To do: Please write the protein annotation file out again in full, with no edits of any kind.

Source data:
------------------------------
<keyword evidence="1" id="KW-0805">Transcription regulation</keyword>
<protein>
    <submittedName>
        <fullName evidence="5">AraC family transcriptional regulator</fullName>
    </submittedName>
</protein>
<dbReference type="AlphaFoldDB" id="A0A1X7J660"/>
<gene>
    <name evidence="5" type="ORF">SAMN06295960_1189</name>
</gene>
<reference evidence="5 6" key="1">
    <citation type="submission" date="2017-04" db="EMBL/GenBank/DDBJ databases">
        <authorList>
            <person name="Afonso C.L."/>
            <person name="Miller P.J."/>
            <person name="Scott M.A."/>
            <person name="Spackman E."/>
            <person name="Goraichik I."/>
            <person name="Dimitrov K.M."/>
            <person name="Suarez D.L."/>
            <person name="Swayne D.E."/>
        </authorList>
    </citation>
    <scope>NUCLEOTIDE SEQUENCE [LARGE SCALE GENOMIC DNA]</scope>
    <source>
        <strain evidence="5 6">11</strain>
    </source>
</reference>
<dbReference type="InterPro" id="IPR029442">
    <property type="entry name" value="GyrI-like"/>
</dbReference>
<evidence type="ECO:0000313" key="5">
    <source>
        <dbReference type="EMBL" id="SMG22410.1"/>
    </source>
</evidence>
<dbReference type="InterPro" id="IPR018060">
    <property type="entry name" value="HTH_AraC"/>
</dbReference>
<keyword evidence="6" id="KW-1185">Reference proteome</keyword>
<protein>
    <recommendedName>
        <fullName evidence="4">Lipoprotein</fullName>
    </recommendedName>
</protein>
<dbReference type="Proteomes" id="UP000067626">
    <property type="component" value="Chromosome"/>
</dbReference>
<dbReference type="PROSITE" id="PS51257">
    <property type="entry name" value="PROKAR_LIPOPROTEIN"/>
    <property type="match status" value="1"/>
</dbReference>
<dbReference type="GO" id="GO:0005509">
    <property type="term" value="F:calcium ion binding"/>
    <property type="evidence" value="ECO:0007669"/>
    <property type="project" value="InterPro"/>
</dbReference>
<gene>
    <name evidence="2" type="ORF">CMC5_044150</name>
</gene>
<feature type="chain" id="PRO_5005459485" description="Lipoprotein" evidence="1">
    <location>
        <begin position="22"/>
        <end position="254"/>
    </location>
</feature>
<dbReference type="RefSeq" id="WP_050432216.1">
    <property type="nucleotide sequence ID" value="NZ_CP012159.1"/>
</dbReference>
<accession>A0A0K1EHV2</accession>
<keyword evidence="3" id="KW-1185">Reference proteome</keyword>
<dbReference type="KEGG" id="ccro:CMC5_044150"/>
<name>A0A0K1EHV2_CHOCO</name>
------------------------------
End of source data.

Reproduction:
<keyword evidence="1" id="KW-0805">Transcription regulation</keyword>
<protein>
    <submittedName>
        <fullName evidence="5">AraC family transcriptional regulator</fullName>
    </submittedName>
</protein>
<dbReference type="AlphaFoldDB" id="A0A1X7J660"/>
<gene>
    <name evidence="5" type="ORF">SAMN06295960_1189</name>
</gene>
<reference evidence="5 6" key="1">
    <citation type="submission" date="2017-04" db="EMBL/GenBank/DDBJ databases">
        <authorList>
            <person name="Afonso C.L."/>
            <person name="Miller P.J."/>
            <person name="Scott M.A."/>
            <person name="Spackman E."/>
            <person name="Goraichik I."/>
            <person name="Dimitrov K.M."/>
            <person name="Suarez D.L."/>
            <person name="Swayne D.E."/>
        </authorList>
    </citation>
    <scope>NUCLEOTIDE SEQUENCE [LARGE SCALE GENOMIC DNA]</scope>
    <source>
        <strain evidence="5 6">11</strain>
    </source>
</reference>
<dbReference type="InterPro" id="IPR029442">
    <property type="entry name" value="GyrI-like"/>
</dbReference>
<evidence type="ECO:0000313" key="5">
    <source>
        <dbReference type="EMBL" id="SMG22410.1"/>
    </source>
</evidence>
<dbReference type="InterPro" id="IPR018060">
    <property type="entry name" value="HTH_AraC"/>
</dbReference>
<keyword evidence="6" id="KW-1185">Reference proteome</keyword>
<protein>
    <recommendedName>
        <fullName evidence="4">Lipoprotein</fullName>
    </recommendedName>
</protein>
<dbReference type="Proteomes" id="UP000067626">
    <property type="component" value="Chromosome"/>
</dbReference>
<dbReference type="PROSITE" id="PS51257">
    <property type="entry name" value="PROKAR_LIPOPROTEIN"/>
    <property type="match status" value="1"/>
</dbReference>
<dbReference type="GO" id="GO:0005509">
    <property type="term" value="F:calcium ion binding"/>
    <property type="evidence" value="ECO:0007669"/>
    <property type="project" value="InterPro"/>
</dbReference>
<gene>
    <name evidence="2" type="ORF">CMC5_044150</name>
</gene>
<feature type="chain" id="PRO_5005459485" description="Lipoprotein" evidence="1">
    <location>
        <begin position="22"/>
        <end position="254"/>
    </location>
</feature>
<dbReference type="RefSeq" id="WP_050432216.1">
    <property type="nucleotide sequence ID" value="NZ_CP012159.1"/>
</dbReference>
<accession>A0A0K1EHV2</accession>
<keyword evidence="3" id="KW-1185">Reference proteome</keyword>
<dbReference type="KEGG" id="ccro:CMC5_044150"/>
<name>A0A0K1EHV2_CHOCO</name>